Requirements for a Masters Degree in Nursing

Getting your Masters in Nursing is a big step that will open up a wide range of options in your career. If you have the opportunity, pursuing this degree is a worthwhile endeavor that you are not likely to regret. However, this graduate degree is not available to everyone. There are certain requirements and prerequisites you must meet in order to be considered for Masters Degree candidacy. First, you need to already have a Bachelor degree in nursing, which you earned from a nursing program that is accredited nationally. If you have such a degree, but from a program that was not nationally accredited, you will need to take a GRE to verify that your verbal, written, and quantitative skills are satisfactory. You must also have a GPA of 3.0 or higher from your undergraduate courses. If your GPA was lower than a 3.0, you will generally not be considered for a Masters in Nursing at all. A minimum of three positive letters of reference from your former professors and employers from relevant fields will be required as part of your application. As with almost any degree application, you will of course have to include your resume and a well written personal statement detailing your career goals and the events in your life that led you to the point at which you decided to pursue this degree. In some cases, exceptions are made for those who don’t meet the minimum requirements. Although this is rare, you may still have a chance if you fall short on one or more of these prerequisites. In most cases, you will need to have at least five years of relevant, practical experience in order to increase your chances of being accepted to a Masters in Nursing program.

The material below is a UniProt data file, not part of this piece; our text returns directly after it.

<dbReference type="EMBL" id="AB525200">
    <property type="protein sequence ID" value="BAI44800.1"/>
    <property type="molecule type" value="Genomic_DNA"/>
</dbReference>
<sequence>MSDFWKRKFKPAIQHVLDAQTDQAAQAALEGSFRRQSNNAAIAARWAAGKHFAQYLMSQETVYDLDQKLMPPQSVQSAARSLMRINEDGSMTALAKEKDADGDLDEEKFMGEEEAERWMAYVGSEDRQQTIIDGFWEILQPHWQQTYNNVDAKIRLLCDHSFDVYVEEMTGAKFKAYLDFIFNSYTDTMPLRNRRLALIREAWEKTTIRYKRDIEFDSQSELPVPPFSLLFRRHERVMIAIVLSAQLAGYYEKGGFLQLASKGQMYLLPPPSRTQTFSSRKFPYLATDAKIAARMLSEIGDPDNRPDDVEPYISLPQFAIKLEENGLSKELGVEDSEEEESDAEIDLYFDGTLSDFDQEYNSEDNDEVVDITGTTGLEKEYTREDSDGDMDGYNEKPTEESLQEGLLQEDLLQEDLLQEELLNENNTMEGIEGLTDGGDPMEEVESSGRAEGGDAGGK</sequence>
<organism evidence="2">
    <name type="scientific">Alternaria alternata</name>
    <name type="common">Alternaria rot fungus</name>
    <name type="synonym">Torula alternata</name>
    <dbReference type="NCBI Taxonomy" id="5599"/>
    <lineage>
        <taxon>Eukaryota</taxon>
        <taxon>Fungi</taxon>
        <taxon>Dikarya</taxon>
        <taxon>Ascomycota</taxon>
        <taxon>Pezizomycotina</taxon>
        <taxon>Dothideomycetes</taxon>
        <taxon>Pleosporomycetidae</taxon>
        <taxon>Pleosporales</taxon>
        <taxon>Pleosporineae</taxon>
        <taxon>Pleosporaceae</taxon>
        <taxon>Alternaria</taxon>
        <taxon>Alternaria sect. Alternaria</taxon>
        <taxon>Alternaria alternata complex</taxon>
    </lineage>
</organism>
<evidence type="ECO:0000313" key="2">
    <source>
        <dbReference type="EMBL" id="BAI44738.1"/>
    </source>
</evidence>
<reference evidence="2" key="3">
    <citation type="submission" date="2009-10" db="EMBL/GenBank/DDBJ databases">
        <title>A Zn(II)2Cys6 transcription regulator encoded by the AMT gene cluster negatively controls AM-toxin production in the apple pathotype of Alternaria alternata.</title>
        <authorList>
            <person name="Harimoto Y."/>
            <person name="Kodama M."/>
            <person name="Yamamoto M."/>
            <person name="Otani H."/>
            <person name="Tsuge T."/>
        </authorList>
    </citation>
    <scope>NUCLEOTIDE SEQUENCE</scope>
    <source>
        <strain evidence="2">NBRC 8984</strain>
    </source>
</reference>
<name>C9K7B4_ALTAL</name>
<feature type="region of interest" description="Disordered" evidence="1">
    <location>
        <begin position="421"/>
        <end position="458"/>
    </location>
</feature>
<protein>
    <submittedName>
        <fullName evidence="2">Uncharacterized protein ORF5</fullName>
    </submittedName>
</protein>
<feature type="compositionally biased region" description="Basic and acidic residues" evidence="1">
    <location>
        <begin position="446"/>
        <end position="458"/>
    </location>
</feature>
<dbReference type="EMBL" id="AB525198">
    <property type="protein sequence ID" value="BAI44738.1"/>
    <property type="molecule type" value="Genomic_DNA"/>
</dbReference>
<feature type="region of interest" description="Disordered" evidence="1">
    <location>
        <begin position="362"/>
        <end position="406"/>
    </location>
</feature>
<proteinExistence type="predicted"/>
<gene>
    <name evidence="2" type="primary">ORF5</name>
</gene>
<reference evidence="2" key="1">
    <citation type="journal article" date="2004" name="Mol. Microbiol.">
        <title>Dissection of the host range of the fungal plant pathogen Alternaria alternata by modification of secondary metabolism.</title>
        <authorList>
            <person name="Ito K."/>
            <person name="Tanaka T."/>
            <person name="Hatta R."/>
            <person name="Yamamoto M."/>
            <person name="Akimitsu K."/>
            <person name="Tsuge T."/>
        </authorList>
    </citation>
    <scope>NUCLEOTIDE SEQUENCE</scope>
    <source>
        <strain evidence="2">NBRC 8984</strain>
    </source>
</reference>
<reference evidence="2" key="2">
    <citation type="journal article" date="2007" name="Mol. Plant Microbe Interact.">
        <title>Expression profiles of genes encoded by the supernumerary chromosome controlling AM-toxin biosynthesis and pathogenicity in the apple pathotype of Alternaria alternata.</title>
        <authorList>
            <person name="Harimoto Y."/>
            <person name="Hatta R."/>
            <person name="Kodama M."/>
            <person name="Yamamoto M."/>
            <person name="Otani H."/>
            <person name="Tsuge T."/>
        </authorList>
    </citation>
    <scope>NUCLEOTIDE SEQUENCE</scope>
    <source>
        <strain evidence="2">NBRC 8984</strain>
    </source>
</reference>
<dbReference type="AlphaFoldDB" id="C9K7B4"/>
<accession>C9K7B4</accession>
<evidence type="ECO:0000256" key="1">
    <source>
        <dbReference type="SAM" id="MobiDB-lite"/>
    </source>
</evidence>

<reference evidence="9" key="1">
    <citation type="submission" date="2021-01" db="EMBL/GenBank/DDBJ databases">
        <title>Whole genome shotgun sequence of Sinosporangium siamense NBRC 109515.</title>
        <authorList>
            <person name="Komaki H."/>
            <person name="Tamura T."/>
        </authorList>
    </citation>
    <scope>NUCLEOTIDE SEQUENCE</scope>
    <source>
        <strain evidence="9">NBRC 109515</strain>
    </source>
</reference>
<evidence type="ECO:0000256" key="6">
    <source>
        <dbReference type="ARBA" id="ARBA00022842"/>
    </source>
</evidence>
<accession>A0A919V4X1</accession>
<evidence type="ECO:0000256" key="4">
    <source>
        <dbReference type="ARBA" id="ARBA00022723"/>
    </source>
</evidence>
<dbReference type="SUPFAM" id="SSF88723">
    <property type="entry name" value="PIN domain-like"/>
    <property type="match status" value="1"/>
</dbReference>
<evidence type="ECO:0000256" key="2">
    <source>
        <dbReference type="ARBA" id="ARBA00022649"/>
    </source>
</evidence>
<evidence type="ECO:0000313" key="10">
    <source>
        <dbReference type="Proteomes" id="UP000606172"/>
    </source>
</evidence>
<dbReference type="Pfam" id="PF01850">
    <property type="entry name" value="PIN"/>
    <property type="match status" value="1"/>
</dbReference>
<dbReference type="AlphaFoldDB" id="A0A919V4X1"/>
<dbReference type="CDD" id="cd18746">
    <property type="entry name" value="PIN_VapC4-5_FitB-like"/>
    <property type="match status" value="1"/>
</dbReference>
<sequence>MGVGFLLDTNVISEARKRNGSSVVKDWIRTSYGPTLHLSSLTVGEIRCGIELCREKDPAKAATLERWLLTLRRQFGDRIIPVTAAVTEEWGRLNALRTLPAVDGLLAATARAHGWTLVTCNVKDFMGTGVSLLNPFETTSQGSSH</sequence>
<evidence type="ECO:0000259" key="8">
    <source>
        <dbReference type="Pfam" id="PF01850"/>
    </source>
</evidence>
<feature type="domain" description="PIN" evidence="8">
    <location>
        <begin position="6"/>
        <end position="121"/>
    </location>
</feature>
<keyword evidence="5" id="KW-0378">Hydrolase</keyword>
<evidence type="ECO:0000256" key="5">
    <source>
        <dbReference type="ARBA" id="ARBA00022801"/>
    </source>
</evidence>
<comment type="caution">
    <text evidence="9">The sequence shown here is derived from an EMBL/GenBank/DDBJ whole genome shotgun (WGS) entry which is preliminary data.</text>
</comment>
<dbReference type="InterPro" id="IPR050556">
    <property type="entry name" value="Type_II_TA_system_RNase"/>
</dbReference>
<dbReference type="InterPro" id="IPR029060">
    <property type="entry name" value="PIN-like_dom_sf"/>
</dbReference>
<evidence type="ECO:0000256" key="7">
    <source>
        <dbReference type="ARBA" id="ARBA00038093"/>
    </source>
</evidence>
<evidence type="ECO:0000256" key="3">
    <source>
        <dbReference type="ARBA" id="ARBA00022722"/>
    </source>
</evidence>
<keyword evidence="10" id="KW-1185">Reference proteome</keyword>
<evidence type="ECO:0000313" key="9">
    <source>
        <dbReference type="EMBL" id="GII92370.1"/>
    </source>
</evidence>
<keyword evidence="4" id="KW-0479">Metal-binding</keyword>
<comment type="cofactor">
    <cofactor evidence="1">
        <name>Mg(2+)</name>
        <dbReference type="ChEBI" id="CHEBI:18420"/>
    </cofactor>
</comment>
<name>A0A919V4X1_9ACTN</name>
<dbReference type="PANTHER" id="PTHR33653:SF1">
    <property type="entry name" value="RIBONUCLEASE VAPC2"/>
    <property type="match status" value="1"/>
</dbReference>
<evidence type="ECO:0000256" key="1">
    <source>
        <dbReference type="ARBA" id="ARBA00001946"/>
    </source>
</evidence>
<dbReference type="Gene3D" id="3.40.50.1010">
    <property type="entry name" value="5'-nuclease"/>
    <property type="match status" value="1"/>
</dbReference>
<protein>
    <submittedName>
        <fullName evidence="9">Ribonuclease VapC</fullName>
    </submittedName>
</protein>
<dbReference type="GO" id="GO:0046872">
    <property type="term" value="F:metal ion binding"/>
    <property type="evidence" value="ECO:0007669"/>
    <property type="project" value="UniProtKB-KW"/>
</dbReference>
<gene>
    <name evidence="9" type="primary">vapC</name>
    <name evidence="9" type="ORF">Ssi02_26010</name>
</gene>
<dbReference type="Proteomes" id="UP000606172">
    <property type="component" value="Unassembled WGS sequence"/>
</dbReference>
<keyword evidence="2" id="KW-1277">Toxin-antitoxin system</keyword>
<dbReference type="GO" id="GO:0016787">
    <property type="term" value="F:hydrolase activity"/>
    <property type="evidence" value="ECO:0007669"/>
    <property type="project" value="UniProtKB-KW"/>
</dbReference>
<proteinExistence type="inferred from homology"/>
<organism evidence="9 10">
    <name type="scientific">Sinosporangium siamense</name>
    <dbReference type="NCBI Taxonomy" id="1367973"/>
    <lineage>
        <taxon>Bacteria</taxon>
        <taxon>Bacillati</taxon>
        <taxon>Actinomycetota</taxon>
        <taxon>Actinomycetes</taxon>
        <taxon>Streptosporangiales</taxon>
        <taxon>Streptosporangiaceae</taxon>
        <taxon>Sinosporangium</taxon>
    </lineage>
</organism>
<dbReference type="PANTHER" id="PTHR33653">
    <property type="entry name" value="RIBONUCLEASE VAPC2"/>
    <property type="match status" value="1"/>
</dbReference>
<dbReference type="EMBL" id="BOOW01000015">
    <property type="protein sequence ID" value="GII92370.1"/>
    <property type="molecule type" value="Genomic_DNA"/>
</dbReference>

If you are willing to put in the time and effort to significantly advance your career, a Masters in Nursing degree is an excellent way to do just that. The opportunities that will become available to you once you have your degree are well worth the effort, and they will stay with you for the rest of your life – long after you obtain your degree. In addition to the benefits or a more flexible and thrilling career, you will be awarded a much higher salary, with opportunities for advancement over time. Above all, your biggest reward will be self confidence and respect. Knowing that you are capable of accomplishing anything you wish to pursue, no matter how difficult, is an empowering feeling that will contribute positively to your life even in areas outside your career.